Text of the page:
The works in the Yale University Art Gallery’s newest exhibit, “The Synthetic Century: Collage from Cubism to Postmodernism,” are so durable that they offer an alternative history of the twentieth century — despite their primarily abstract nature. The show’s title alone is surprising to the lay student of art history, who might have thought the collage was a creation of some postmodern head-trip, and without modern precedent.
Picasso defies our expectations in the show’s opening piece — an event which for museum-goers is now a comforting fact of life. His “Ace of Clubs” from 1914 challenges elementary school popular notions of what a collage is, and lays the foundations of the medium.
Many associate collage with ideas of hodge-podge or the randomness of dream elements, but Picasso was no scavenger or surrealist. Instead, he found places for woven papers and soft graphite in this otherwise standard Cubist still-life, evoking the tension and points of intersection between the most philosophical art form and tactile reality. There is nothing incoherent or random about this marvelous portrait of conflicted nature. It hangs in suspension between art and the physical world.
Part cubist painting, part collage, all angles and textures, “Ace of Clubs” teases the viewer: What’s the difference between an object of art and an object one encounters in real life? Where does the boundary between representation and reality break down? And here, philosophers and hedonists alike, is where all the subversive fun begins.
Umberto Boccioni, another pioneer in Great War-age collage, expands on Picasso’s philosophical quandary in his work. “New Marionette for Plastic Ballet,” from 1914, is composed entirely of “colored papers cut and pasted onto cardstock,” and the result is a vaguely humanoid form clutching a solid purple weapon in white space.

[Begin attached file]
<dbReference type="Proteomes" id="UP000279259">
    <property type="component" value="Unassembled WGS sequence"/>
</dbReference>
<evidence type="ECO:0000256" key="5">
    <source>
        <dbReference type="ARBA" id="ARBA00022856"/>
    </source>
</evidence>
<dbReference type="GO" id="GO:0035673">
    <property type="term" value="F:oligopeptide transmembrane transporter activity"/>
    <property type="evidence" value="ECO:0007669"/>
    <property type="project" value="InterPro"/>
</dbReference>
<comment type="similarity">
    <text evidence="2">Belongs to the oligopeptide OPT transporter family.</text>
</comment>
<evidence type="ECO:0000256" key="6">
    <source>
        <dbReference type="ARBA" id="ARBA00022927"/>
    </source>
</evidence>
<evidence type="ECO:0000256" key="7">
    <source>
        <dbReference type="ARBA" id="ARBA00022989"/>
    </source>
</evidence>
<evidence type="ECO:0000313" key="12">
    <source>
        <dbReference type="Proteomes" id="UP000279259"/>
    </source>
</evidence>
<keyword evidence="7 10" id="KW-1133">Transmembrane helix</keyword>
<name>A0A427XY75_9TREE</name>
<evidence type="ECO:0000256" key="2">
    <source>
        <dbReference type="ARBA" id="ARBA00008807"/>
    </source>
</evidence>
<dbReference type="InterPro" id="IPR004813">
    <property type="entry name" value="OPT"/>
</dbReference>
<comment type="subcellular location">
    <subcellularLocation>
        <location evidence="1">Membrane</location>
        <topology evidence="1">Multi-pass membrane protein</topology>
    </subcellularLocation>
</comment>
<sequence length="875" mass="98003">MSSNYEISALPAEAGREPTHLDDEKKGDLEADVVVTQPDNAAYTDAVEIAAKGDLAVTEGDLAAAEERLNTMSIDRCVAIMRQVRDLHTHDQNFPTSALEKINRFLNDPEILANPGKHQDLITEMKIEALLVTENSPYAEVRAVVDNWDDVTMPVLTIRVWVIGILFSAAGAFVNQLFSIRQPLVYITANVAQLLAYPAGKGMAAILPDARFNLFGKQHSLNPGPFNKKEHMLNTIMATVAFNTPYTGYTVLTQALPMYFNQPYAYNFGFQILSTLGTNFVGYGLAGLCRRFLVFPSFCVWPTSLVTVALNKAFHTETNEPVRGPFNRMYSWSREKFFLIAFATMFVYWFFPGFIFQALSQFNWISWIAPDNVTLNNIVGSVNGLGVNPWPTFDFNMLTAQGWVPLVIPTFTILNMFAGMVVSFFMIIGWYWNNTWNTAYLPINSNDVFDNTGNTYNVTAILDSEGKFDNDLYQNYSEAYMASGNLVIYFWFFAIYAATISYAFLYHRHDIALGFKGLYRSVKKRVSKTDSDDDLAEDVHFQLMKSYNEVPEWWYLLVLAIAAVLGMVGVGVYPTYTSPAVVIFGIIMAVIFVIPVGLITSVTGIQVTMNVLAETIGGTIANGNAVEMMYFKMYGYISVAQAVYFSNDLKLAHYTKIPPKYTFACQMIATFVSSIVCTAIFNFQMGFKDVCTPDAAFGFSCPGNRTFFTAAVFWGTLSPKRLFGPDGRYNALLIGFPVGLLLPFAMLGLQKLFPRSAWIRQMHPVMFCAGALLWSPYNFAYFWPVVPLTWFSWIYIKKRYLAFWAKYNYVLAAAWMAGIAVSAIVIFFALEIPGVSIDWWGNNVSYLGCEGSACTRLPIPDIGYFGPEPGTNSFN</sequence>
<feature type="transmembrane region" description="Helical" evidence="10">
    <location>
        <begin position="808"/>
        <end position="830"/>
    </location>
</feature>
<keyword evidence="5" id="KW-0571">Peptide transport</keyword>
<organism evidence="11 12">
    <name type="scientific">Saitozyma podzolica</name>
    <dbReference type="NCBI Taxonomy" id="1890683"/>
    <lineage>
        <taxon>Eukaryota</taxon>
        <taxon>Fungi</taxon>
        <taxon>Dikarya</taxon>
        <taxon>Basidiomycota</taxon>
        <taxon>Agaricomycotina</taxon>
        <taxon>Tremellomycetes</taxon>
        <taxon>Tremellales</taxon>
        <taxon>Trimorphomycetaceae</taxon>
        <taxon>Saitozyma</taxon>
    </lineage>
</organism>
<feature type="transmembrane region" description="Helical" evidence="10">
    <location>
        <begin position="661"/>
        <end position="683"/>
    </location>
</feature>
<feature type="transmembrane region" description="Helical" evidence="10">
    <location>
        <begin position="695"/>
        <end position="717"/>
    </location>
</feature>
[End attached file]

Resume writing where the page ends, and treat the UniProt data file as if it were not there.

As the viewer learns, this strange emblem is Boccioni’s answer to his own demand upon twentieth century art. The provocative label beside his collage tells it like this: Boccioni thought new art should “give skeleton and flesh to the invisible, the impalpable — find abstract equivalents for all the forms and elements of the universe.”
Boccioni is not borrowing the rhetoric of the surrealists here, but rather employing ideas that come from daydreams unique to an age of infinite technological progress. For Boccioni and many others, collage was the perfect way to blend the material and the imaginative in an age when both faculties raged, and neither could be shut out with conviction. The label thus moves the viewer to go back, and look again.
And indeed, in perfect postmodern form, the labels of “The Synthetic Century” are themselves one of its greatest pleasures. Rather than offering a curator’s interpretation, they provide insight upon the works and the very young medium delivered by the artists themselves. Such a fun impetus to read small square labels goes well with the rewards each collage offers for giving a close, almost squinting, look at the way its disparate elements connect.
For example, Willem de Kooning’s “Collage No. 2” from the early 1960’s gets a lot of mileage out of its label. We learn, for example, that the collage includes “paper towels, [and] cigarette butt” among its elements, but I couldn’t find the traces of butt among the thick swarthy layers of pink and green oil paint. Only de Kooning could use a cigarette butt for subtle, rather than merely subversive, effects upon a canvas.
“The Synthetic Century” is a show that demands a roving eye for detail at close proximity to the works. Don’t forget your glasses and hang on to those cherished newspapers and buttons; collage is a medium that fervently embraces the present, and you never know when the next de Kooning will strike.